It was exciting to be invited earlier this week to the launch of Shaping Us, the new Royal Foundation Centre for Early Childhood campaign to raise awareness of how important the early years are for shaping the adults we become.
At the launch, the Princess of Wales showed her obvious passion for and commitment to improving the lives of all children, from their earliest stages of life. Her serious personal interest in the deep scientific underpinnings for why the early years matter is also very striking. We were shown a preview of the campaign video, which is now showing in cinemas around the UK. It isn’t just a warm and emotional take on one girl’s journey to age five. Every feature, beautifully depicted in clay, speaks to the detail of the developmental journey and our best scientific understanding of the myriad ways that young lives can be positively shaped by the interactions around them.
One important feature of the campaign is its life course lens. Early childhood is of course an intensely precious time in and of itself, but it is also a deeply formative time, when the interactions that we experience and the developmental pathways that we take can either help us build a firm foundation for our future lives, or can make us vulnerable in long-reaching ways.
One of the key sources of evidence on how the early years matter are longitudinal studies which track individuals throughout their lives, and the Royal Foundation recently published a case study for why longitudinal studies are valuable for early years research. At the UCL Centre for Longitudinal Studies (CLS), we run three of the UK’s unique series of national birth cohort studies, following nationally representative groups of those born in 1958, 1970, and around the Millennium, into adulthood, and indeed now into older age. We also collaborate closely with our colleagues at UCL who run the 1946 cohort study, the oldest and longest standing birth cohort study in the world. We were delighted when the Princess came to visit us at CLS in 2021 to learn more about our work, with a focus on one of our new studies, the Children of the 2020s. This study has recently finished collecting its first wave of data among a new cohort of babies born in England, at nine months old, and will follow them at least until they start school.
These are unique scientific resources for understanding just how formative the environments we experience and the skills developed in early life are, for so many aspects of our lives. For example, they’ve been exceptionally important for highlighting the impact of social inequalities, and the long reach of adverse experiences in childhood such as poverty, bullying, and maltreatment, which have been shown to affect everything from health and wellbeing, to our fortunes at work, and our personal relationships. Moreover, they not only show how the cycle of disadvantage runs across multiple generations, but also offer insight into how these cycles can be broken, including by reducing the educational disadvantages experienced by young people from poorer backgrounds, and supporting mental health.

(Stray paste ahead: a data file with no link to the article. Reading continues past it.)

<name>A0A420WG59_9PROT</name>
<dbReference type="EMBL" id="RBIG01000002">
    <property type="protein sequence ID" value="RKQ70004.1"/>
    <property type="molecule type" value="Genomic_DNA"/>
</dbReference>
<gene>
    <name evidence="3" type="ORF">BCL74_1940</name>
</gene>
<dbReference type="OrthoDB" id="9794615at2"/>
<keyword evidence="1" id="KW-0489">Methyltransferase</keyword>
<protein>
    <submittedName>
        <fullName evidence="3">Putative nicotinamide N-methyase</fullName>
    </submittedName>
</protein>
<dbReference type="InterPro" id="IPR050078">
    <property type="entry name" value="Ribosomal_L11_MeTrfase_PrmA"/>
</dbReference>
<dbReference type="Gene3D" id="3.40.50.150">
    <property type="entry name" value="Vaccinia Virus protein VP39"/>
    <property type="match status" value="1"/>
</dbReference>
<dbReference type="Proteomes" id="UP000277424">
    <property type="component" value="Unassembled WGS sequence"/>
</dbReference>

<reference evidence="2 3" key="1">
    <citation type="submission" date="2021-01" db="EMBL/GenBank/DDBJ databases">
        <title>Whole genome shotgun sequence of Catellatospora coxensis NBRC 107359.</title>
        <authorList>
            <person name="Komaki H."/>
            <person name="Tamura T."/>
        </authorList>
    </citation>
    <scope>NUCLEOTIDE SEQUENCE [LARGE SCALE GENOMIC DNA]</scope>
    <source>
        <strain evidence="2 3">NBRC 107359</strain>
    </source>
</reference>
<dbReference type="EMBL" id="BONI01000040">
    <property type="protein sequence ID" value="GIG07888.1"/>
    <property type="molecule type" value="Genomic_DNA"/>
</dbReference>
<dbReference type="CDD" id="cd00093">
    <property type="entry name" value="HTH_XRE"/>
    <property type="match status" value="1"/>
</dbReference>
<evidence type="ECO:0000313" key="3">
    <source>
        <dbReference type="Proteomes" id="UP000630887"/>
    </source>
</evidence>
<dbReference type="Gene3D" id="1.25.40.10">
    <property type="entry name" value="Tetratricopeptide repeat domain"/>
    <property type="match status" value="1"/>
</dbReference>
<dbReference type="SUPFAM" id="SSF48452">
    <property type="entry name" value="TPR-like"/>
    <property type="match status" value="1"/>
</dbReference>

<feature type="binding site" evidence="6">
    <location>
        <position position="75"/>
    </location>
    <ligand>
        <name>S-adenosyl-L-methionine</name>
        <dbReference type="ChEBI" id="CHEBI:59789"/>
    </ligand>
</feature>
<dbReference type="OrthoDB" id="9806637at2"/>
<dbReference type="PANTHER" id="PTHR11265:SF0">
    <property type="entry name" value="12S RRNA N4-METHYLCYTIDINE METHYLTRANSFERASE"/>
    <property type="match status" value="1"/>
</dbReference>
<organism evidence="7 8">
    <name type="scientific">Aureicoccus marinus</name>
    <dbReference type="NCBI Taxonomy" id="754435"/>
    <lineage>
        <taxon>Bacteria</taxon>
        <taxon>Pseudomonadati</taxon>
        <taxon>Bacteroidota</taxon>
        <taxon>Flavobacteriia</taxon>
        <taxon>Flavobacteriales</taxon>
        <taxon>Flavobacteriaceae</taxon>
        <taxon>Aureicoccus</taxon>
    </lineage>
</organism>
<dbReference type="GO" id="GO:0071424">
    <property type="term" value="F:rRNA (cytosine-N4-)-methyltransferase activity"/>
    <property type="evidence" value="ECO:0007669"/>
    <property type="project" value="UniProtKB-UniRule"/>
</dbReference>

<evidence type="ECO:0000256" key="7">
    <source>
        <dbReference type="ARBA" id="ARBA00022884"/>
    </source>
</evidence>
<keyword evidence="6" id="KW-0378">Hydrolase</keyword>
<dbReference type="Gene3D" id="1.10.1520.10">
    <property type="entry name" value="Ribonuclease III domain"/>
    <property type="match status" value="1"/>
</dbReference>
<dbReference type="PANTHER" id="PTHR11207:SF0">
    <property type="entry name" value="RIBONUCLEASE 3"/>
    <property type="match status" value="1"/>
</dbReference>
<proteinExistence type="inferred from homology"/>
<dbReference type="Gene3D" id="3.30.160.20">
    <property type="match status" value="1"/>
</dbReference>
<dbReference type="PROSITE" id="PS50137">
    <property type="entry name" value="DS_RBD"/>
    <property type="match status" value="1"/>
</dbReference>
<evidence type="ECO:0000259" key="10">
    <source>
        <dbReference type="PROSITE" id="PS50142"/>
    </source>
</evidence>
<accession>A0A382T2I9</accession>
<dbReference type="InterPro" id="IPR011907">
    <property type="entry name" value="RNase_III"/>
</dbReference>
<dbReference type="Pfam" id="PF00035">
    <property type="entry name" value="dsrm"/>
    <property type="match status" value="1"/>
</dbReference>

Our recent chapter on the early years for the IFS Deaton review into inequalities echoes many of the themes of the new Shaping Us campaign, and drew heavily on evidence from the Millennium Cohort Study. For example, in the Princess’ speech at the campaign launch, she emphasised the importance of looking after the social and emotional development of children in the early years. Our work shows how this shapes later life outcomes to a remarkable degree, and also just how wide inequalities in social and emotional development are among children in the UK.
One place where the royal campaign, which is focussed on raising awareness, doesn’t stray is policy. This is understandable given royalty and politics do not mix. However, protecting children from the devastating consequences of poverty and other sources of distress at home is one of the most pressing issues of the current time, one that requires intervention at multiple levels. It requires a focus on parenting and relationships – ensuring that parents’ own mental health is taken care of, so that they are in the best possible position to develop nurturing relationships with their children, and providing early parenting support. But focussing on parents and relationships, although important, isn’t enough: policies that address major structural factors are vital too, such as reducing child poverty and ensuring access to stable and high-quality housing, in order to create the stability and safety that are needed for healthy development. Addressing such inequalities early, and at their roots, would support happy childhoods, and bring lasting benefits throughout life.
By Alissa Goodman, Director of CLS and Professor of Economics at UCL. Follow her on Twitter @GoodmanAlissa
This article was originally published on the IOE London Blog.